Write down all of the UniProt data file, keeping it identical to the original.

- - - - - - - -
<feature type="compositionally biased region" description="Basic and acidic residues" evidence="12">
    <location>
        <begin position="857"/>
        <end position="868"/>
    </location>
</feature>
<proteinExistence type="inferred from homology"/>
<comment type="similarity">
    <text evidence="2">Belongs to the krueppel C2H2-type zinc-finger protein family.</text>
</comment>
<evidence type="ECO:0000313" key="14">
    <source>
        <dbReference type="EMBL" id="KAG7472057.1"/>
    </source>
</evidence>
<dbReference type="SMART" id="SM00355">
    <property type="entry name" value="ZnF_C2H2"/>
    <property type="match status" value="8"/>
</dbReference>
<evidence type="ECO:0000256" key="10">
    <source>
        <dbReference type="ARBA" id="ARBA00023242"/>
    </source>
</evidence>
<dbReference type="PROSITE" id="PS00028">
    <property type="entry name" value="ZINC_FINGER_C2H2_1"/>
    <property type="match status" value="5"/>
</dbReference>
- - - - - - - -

<feature type="compositionally biased region" description="Basic and acidic residues" evidence="12">
    <location>
        <begin position="857"/>
        <end position="868"/>
    </location>
</feature>
<proteinExistence type="inferred from homology"/>
<comment type="similarity">
    <text evidence="2">Belongs to the krueppel C2H2-type zinc-finger protein family.</text>
</comment>
<evidence type="ECO:0000313" key="14">
    <source>
        <dbReference type="EMBL" id="KAG7472057.1"/>
    </source>
</evidence>
<dbReference type="SMART" id="SM00355">
    <property type="entry name" value="ZnF_C2H2"/>
    <property type="match status" value="8"/>
</dbReference>
<evidence type="ECO:0000256" key="10">
    <source>
        <dbReference type="ARBA" id="ARBA00023242"/>
    </source>
</evidence>
<dbReference type="PROSITE" id="PS00028">
    <property type="entry name" value="ZINC_FINGER_C2H2_1"/>
    <property type="match status" value="5"/>
</dbReference>